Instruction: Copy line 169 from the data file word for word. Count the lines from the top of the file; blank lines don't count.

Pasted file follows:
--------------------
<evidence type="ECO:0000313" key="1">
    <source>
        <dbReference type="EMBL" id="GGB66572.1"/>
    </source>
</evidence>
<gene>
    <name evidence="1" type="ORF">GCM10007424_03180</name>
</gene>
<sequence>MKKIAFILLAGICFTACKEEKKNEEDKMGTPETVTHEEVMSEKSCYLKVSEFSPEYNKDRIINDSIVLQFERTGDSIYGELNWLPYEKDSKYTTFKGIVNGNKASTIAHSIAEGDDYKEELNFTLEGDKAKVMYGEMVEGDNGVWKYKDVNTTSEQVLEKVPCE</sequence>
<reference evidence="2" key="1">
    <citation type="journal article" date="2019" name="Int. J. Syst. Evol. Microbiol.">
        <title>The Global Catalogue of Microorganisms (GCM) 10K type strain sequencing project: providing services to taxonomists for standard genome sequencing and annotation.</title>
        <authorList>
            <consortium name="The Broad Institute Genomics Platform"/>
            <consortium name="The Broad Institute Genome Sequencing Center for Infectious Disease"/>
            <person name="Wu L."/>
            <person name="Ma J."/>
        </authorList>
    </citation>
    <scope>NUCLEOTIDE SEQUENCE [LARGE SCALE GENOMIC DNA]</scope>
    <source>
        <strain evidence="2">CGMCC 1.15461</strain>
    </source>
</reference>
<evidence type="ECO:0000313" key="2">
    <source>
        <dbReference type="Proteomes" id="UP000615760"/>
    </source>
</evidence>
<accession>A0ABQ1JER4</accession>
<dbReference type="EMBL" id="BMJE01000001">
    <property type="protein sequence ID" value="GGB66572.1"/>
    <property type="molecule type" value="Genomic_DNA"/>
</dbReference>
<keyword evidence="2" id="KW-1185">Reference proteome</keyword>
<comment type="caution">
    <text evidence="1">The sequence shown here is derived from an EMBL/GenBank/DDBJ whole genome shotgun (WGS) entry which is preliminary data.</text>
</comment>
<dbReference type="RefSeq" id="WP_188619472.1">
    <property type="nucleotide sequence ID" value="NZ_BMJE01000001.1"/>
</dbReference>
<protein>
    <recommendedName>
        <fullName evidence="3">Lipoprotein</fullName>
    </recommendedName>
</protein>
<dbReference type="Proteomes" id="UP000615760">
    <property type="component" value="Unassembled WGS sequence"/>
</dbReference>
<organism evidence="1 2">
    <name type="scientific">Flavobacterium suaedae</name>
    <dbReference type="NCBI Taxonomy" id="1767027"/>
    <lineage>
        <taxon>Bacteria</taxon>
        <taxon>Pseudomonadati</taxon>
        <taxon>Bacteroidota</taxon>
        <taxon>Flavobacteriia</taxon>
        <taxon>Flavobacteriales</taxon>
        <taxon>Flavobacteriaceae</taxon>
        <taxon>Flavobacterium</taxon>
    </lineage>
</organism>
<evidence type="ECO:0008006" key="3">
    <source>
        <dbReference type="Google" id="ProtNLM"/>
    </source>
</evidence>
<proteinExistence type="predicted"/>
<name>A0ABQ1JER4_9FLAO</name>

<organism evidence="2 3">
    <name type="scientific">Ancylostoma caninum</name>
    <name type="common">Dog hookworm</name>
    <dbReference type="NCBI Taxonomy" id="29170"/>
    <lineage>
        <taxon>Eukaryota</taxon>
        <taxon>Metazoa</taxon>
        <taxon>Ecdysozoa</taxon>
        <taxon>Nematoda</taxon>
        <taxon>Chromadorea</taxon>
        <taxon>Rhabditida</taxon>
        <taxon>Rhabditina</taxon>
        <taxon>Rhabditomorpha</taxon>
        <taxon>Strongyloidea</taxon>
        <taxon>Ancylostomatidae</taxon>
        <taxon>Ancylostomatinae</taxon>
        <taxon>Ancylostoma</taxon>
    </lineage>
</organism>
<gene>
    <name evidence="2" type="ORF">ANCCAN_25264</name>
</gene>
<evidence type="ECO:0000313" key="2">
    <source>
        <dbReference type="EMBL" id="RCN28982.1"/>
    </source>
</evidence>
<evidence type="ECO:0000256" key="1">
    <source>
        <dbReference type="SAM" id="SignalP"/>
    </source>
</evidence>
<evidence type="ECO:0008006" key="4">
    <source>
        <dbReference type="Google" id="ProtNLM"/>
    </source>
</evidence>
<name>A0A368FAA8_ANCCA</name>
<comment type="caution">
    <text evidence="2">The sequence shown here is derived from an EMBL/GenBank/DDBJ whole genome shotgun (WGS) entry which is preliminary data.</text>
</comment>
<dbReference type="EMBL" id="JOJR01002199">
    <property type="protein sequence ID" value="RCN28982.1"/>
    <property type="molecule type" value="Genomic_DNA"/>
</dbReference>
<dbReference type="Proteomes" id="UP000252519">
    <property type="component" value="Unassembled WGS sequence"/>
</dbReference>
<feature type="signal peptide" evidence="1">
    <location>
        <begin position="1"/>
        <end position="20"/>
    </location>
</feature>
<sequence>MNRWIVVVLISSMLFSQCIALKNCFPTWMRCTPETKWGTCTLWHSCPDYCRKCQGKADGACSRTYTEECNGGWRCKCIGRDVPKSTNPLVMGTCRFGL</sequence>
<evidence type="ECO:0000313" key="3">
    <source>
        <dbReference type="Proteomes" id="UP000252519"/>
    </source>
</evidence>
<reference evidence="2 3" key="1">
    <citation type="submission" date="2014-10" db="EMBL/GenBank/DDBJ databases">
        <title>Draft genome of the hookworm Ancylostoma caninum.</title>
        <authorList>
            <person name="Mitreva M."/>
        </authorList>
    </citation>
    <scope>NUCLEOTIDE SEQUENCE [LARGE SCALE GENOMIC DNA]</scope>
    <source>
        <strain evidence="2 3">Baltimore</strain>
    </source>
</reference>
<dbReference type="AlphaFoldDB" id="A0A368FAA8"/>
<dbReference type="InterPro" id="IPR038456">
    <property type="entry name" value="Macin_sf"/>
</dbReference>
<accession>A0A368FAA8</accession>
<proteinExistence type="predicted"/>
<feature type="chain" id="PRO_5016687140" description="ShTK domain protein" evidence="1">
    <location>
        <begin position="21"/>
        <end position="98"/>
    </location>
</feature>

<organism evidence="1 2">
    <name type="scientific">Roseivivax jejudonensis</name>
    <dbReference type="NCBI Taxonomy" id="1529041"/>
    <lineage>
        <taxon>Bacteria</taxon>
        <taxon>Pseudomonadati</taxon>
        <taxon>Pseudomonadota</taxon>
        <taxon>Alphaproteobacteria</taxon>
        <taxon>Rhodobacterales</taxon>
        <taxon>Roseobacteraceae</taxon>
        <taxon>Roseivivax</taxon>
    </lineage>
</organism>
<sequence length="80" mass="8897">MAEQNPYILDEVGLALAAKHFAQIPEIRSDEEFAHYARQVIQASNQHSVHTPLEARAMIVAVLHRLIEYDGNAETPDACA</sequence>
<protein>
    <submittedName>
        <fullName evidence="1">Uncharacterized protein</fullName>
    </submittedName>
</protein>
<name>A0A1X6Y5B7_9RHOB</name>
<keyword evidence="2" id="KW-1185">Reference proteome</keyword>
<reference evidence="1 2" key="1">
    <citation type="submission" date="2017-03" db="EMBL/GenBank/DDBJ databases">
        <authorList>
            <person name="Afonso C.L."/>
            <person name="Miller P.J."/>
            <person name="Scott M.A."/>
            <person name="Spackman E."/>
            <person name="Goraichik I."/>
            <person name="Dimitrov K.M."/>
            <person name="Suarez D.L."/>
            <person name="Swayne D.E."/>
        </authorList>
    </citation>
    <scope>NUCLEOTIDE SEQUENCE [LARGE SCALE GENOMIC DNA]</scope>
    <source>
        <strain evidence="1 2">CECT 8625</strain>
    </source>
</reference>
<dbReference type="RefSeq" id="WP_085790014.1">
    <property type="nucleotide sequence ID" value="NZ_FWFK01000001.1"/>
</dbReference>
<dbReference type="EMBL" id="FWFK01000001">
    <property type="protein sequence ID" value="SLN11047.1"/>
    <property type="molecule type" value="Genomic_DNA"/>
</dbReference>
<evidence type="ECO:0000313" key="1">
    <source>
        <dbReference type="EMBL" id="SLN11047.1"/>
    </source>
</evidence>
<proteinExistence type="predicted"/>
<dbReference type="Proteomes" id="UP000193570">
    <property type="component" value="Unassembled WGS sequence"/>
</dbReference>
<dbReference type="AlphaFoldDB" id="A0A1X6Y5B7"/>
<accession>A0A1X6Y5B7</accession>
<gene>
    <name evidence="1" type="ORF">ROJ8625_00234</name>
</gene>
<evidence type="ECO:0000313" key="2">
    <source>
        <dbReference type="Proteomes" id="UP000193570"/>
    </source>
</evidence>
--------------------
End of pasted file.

    <submittedName>